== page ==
On the occasion of the National Day of Italy, the Ambassador of Italy to the United States, Armando Varricchio, and the Assistant Secretary of European and Eurasian Affairs of the Department of State, Philip T. Reeker, will be addressing the Italian and the Italian-American community.

Connect on Tuesday, June 2, 2020 at 11:30AM EST to the official Facebook page of the Italian Embassy in Washington DC.

For the occasion, you can also download the e-book “Piazze (In)visibili” in .pdf format or ePub.

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Congratulations to Sarina Welsh, Multiple Award Winner

Sarina Welsh, who is graduating this spring in the Italian track of the Global Communication and World Languages, was selected for the School of Communication 2020 Dean’s Awards of Excellence as well as the STAR student award. The STAR award stands for the principles of Service, Teaching, Achieving your personal best, and Respect. Congratulations, Sarina, in bocca al lupo!

Click here to watch Dr. Pacchioni’s video testimony on Sarina (minute 14:18).

Click here to watch the message from Dean Jennifer H. Waldeck:

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Dr. Pacchioni Invited to Speak on the Occasion of Federico Fellini’s Centennial

Master of Imaginative Synthesis: Federico Fellini at 100

A Live Online Webinar
in conjunction with the 2020 publication of
Wiley Blackwell’s
A Companion to Federico Fellini

6:00 P.M. PDT on Thursday, May 28, 2020

On the occasion of the celebrations for the Federico Fellini Centennial, Alessandro Ago, Director of Programming and Special Projects, USC School of Cinematic Arts, will moderate an online conversation about the great filmmaker with Frank Burke, Professor Emeritus, Department of Film and Media – Queen’s University (Canada); Thomas Harrison, Professor, UCLA Department of Italian; and Federico Pacchioni, The Sebastian Paul and Marybelle Musco Chair in Italian, Chapman University.

Hosted by the Italian Cultural Institute, L.A.
In Memory of Marguerite Waller

CLICK HERE FOR MORE DETAILS AND TO REGISTER

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Chapman Professors’ Voices Resonate in Italy, Making the Case for a Balanced Reopening of Society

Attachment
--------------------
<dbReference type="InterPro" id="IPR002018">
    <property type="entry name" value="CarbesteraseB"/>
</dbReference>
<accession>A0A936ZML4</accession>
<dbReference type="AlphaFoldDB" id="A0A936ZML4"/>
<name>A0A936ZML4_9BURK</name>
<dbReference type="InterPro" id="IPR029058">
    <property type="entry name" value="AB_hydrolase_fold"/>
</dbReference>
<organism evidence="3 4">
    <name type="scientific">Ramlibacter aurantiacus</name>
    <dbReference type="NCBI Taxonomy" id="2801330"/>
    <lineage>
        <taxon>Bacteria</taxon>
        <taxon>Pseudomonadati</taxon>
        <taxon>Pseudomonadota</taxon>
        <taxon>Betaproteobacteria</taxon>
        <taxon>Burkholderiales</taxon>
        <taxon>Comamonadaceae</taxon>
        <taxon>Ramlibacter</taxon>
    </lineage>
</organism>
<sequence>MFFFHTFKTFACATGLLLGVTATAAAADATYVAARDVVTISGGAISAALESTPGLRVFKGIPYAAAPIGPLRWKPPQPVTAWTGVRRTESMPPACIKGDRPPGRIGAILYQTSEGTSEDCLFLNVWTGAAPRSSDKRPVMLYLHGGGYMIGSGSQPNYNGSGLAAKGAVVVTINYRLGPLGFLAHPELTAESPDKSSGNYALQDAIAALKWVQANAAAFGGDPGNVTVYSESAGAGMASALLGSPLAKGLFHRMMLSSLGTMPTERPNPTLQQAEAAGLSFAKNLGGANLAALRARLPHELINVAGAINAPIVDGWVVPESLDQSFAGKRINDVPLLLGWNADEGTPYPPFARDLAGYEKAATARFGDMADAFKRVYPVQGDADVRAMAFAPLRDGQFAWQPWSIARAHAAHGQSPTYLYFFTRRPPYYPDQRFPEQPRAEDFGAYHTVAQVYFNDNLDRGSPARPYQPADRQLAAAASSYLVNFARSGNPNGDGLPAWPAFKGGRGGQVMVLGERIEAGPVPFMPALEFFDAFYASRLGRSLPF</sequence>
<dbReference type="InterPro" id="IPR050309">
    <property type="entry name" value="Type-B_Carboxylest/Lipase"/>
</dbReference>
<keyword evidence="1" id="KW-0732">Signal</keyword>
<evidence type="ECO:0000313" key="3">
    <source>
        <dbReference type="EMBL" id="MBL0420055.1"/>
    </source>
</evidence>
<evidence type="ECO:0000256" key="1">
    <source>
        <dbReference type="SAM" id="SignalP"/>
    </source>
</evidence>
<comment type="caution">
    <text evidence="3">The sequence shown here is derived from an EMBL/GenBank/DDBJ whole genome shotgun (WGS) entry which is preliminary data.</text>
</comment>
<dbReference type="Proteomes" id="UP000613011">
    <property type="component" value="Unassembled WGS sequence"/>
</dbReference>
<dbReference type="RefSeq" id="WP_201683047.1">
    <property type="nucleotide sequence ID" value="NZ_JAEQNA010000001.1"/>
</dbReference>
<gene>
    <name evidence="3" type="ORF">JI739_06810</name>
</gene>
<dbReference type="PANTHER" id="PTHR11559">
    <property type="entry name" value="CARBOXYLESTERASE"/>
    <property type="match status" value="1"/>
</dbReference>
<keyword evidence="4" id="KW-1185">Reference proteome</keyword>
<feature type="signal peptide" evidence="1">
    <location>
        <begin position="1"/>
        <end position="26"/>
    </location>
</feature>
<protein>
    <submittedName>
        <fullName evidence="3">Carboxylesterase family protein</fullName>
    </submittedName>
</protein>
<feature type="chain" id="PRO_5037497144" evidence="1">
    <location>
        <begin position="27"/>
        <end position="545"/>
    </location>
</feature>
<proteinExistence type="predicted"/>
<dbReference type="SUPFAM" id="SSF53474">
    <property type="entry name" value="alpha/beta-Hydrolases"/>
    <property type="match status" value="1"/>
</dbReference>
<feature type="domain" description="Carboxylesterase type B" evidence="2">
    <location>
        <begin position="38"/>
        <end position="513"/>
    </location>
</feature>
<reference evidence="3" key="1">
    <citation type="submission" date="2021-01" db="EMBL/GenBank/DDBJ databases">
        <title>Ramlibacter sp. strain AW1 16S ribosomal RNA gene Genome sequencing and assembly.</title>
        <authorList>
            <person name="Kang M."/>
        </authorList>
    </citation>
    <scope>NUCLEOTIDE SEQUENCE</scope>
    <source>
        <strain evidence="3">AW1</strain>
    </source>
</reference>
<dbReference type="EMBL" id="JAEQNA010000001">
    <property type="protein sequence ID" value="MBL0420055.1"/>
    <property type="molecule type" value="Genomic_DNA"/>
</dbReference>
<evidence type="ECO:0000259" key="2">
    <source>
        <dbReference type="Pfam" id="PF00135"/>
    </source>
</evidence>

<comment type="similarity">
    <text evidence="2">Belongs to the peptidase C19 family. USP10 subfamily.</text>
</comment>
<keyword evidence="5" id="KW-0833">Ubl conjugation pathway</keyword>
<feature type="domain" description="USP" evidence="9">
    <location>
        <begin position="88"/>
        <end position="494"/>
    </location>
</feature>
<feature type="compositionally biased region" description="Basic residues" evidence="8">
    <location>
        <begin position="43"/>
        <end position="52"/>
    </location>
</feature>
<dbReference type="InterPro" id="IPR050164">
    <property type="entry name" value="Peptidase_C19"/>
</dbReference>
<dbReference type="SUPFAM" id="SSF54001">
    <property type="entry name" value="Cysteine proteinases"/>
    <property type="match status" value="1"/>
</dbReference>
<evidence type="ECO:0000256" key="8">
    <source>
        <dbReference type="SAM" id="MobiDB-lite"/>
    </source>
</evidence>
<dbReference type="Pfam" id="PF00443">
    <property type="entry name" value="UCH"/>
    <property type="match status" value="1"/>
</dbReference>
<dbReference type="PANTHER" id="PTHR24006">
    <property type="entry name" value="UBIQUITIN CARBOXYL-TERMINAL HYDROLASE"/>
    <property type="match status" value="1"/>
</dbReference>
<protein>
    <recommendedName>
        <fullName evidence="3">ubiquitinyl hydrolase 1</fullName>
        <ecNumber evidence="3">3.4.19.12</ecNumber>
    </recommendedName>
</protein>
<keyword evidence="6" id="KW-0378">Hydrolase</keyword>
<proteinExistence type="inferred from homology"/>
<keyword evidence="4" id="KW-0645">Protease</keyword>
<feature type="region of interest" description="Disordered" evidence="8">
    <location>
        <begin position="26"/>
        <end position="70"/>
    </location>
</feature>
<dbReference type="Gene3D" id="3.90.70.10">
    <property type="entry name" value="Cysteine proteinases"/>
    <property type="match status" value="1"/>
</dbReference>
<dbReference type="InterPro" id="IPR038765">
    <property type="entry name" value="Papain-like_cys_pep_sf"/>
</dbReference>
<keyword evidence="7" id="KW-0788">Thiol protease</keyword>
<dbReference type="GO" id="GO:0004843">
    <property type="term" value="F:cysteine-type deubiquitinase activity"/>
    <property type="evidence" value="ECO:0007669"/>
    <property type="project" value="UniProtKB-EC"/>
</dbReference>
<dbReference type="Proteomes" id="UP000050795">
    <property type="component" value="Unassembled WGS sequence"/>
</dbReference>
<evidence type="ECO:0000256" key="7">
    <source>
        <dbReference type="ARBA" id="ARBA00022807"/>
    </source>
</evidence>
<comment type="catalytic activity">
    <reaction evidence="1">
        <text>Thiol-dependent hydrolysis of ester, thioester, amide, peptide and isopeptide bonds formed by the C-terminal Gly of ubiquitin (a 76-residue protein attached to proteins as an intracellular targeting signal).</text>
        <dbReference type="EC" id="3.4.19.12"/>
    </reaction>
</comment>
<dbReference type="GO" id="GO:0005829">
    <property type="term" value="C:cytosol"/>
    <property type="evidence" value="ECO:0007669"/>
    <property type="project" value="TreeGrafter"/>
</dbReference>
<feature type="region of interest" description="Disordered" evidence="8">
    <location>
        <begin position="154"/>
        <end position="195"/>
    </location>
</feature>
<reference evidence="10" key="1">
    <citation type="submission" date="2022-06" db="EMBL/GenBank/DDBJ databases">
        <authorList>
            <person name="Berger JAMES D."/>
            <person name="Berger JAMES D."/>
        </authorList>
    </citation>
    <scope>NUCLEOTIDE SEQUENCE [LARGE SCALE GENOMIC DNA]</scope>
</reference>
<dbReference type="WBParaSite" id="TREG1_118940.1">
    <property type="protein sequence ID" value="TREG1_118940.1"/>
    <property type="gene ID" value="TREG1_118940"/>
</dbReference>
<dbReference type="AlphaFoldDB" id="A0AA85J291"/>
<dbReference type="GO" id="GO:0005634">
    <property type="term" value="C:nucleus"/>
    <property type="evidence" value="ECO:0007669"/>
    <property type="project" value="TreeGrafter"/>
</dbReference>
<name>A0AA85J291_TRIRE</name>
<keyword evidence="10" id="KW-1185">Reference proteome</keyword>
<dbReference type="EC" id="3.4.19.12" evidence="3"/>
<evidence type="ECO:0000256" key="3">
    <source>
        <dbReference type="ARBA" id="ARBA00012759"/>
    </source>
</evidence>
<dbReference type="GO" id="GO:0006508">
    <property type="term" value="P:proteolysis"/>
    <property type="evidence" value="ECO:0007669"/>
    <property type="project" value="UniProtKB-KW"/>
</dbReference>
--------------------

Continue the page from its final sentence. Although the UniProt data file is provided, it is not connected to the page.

Two Chapman University professors are published in one of the oldest, most prestigious publications in Italy—La Stampa. Argyros School of Business and Economics Professors, Dr. Gabriele Camera and Nobel Laureate in Economics Dr. Vernon Smith addressed their views on the long-term impact of policymaking in the response to COVID-19. Here is a brief summary of their article.

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Sarina Welsh’s Journey Through the New Global Communication and Italian B.A.

My name is Sarina Welsh and I’d like to share my experience with the Global Communication and World Languages (Italian Track) B.A. program. In this new major, students pursue fluency in a chosen language while infusing their course of study with communication theory and research. Coming into college, I had an interest in Italian because of an exchange program that I took part in when I was in high school. Initially, I wasn’t sure how this interest could tie into my future career, but I was able to take classes and find opportunities that tied both Italian and Communication together.

When I first came to Chapman, I declared Communication Studies as my major. However, I missed speaking Italian and the Italian culture so I decided to take more Italian classes. I took a language test since I already had some proficiency in Italian and after speaking with Professor Pacchioni, I was able to take advanced Italian classes. Some of the classes I took were Business Italian, Italian Literature, and a class about Italian immigration. While I was able to improve and practice speaking and writing in Italian, these classes also gave me a better understanding of Italian culture and history.

Sarina with her students at Higher Ground

In 2018, the Global Communication and World Languages major was created. I switched into this major in order to integrate my Communication classes with my Italian classes. This switch in major also gave me space to add a minor in Leadership Studies. While I was trying to figure out what I can do with my major and my passion once I graduate, I had the opportunity to create an Individual Study course with Professor Pacchioni. For this individual study, I taught a course at Higher Ground, an after school program for kids at risk in Anaheim. The course I developed was about Italian Food and Culture. I created lesson plans, activities, and games to introduce the kids to the Italian language. The children I taught ranged from second to fifth grade. I really enjoy cooking during my free time, especially Italian food, and I wanted to share this hobby with the students in my Higher Ground class. I thought cooking would be a fun way to introduce them to the Italian culture and I integrated a few activities where I taught them how to make risotto and cannolis. It was very fulfilling to see how much the kids learned throughout the semester and it gave me insight into teaching as a possible career path.